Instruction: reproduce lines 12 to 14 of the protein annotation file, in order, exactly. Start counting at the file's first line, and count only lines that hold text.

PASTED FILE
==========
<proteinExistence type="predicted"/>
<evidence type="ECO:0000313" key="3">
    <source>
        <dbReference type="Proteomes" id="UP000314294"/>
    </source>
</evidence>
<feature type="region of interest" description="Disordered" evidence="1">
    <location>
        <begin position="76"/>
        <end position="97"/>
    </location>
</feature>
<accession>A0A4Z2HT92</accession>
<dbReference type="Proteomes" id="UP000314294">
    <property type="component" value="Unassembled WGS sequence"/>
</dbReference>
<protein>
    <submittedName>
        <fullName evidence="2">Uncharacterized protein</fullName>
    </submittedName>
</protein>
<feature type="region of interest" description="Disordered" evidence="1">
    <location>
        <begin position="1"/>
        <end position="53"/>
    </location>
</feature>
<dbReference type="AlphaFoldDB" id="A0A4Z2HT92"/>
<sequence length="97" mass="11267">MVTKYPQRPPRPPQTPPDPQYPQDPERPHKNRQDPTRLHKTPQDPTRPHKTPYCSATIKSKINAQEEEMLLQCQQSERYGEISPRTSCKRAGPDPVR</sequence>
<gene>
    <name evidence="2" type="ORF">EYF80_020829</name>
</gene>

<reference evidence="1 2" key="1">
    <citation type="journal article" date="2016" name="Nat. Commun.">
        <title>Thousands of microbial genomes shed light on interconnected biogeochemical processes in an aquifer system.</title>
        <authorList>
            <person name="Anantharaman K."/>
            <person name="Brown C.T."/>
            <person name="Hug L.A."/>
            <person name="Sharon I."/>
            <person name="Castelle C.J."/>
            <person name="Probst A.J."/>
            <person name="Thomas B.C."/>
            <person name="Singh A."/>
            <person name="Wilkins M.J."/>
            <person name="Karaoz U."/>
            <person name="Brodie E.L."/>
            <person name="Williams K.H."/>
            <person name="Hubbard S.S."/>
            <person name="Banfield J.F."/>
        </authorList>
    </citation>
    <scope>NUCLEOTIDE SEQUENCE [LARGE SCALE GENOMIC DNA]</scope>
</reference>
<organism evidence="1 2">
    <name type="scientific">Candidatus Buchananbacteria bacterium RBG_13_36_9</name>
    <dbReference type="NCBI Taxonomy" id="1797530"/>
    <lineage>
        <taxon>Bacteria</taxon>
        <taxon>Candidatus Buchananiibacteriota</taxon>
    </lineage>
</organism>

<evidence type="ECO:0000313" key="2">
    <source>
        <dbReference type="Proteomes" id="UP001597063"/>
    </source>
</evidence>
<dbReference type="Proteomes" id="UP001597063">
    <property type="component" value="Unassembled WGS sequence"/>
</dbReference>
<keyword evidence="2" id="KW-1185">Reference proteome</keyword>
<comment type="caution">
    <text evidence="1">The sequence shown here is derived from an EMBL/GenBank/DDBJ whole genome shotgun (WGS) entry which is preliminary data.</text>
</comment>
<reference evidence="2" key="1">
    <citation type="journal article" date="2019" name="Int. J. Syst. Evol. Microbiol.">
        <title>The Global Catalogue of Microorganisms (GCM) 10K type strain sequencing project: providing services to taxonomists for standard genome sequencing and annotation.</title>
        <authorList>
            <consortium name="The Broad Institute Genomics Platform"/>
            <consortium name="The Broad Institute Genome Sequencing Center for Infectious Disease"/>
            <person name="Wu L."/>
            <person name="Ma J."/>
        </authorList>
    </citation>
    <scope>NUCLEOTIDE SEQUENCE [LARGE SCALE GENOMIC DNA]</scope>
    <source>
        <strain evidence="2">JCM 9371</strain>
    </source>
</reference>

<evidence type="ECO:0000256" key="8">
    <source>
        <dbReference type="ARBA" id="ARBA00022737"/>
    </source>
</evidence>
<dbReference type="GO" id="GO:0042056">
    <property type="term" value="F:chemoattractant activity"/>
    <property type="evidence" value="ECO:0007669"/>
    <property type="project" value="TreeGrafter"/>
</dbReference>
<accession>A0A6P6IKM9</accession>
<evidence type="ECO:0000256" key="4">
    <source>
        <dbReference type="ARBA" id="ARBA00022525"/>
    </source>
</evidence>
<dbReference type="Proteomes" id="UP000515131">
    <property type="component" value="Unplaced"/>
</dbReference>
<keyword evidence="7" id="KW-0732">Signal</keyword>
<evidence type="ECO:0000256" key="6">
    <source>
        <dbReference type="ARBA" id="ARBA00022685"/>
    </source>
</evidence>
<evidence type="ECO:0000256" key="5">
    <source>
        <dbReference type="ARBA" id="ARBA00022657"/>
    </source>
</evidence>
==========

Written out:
</feature>
<accession>A0A4Z2HT92</accession>
<dbReference type="Proteomes" id="UP000314294">